Michael Olugbode, Maiduguri
The United Nations Food and Agricultural Organisation (UN-FAO) is distributing 11,000 stoves to families in Borno State.
5,000 stoves had already being distributed with 6,000 more to be distributed before the end of the year, in an effort to checkmate cases of respiratory problems associated with cooking with firewood.
According to a statement by Patrina Pink, the spokesman of UN-FAO in Maiduguri, she said in order “to support families who urgently require sustainable access to fuel and energy, FAO has been distributing fuel-efficient stoves in Borno, home to the region’s largest IDP population. About 5 000 stoves have been supplied to families (one per household) in 10 locations since May, with 6 000 more planned until the end of the year reaching an estimated 11, 000 families in 2018.”
She said: “In IDP camps like Bakassi and across northeastern Nigeria, there is a great need for fuel and energy for cooking and other domestic activities. However, with many IDPs jobless or in precarious manual labour arrangements, few can regularly afford the NGN 100-150 (USD .27 to USD .40) average daily cost of firewood, the main source of fuel. In effect, families end up selling a portion of their food assistance to pay for household expenses.”
She said: “Cooking using the traditional stove can be cumbersome,” she added that Mallama Abubakar, a resident of the Bakassi camp, claimed it can even be dangerous: ‘’We are happy to get rid of the Murfu, she said, referring to the Hausa (local language) name for cooking on three or more large stones propping up heavy pieces of firewood.”
Abubakar said: “It is making many of us women sick, especially in the chest and eyes,’’
Pink said: “In Monguno, Borno State, where she (Abubakar) lived before the insurgency, she was a roadside food vendor and knows all too well the impact of a constant exposure to heavy smoke.”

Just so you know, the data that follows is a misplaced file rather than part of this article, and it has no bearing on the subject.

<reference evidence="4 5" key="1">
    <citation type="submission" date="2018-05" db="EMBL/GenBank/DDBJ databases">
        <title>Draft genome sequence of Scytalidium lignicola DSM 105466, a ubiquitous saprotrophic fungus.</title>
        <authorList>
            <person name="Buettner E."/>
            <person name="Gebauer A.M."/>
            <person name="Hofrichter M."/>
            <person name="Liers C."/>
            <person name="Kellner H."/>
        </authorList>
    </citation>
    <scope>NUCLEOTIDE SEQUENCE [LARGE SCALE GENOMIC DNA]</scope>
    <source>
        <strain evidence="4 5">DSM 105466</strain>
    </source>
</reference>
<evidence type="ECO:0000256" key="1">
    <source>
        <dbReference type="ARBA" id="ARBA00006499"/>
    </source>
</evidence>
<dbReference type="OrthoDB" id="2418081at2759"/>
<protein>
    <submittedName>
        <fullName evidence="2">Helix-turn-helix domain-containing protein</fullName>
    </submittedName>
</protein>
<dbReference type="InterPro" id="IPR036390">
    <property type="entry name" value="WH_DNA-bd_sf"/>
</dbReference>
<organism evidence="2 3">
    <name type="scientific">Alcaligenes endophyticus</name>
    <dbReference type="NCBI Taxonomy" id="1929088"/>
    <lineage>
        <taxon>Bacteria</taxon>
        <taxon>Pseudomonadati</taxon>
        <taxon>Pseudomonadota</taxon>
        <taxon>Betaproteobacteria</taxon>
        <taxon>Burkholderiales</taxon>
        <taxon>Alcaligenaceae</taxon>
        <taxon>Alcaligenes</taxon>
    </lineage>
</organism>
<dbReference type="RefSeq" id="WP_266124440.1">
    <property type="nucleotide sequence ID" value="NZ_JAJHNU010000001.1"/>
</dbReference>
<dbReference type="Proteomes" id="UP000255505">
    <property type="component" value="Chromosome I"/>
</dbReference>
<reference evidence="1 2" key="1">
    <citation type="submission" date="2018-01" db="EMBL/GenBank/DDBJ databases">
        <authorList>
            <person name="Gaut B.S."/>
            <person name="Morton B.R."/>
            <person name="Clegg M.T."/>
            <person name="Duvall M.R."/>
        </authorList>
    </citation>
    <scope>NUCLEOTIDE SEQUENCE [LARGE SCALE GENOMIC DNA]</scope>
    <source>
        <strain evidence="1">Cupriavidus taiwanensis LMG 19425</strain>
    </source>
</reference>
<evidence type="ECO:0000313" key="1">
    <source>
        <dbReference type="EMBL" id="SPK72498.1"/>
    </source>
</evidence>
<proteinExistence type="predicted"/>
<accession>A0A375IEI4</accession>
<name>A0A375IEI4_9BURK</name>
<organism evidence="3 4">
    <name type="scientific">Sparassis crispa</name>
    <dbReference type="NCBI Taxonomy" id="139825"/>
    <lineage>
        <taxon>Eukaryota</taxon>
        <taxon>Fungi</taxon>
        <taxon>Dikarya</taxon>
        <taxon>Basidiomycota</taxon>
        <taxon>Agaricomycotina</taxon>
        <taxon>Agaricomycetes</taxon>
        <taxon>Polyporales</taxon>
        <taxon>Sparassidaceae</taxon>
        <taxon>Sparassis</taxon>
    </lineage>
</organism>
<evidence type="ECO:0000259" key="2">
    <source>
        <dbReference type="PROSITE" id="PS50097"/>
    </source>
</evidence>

She said: “The smoke affects our babies too because we sometimes tend to them as we cook. When we are breastfeeding, smoke enters their eyes and mouths.’’
Pink noted that Nigeria’s Ministry of Health has said that respiratory illnesses caused by smoke inhalation are the third highest cause of death in the country.
Pink said stoves lessen the demand for firewood by 65 per cent and drastically cut the amount of smoke produced compared to traditional cooking methods. FAO’s stove distributions are funded by the Government of Norway under a project being carried out as part of the Safe Access to Fuel and Energy (SAFE) global programme.
She said they have found out that the search for firewood for traditional cooking can also be dangerous, adding that: “The security officers tried to stop us when we go to bushes to search for firewood,’’ according to Awah Ahmed, also a resident of Bakassi.
Ahmed said: “When you go into the bush you can easily be attacked by Boko Haram. They can take your money, rape or kill you. So we fear going into the bush for wood.’’
A gender-specific activity in much of Northeastern Nigeria, firewood collection is usually tasked to women and girls. By extending the life of firewood, the stoves will reduce the need for these groups to look for fuel and energy in unsafe and insecure places, thereby decreasing their risk of facing gender-based violence beyond the camps.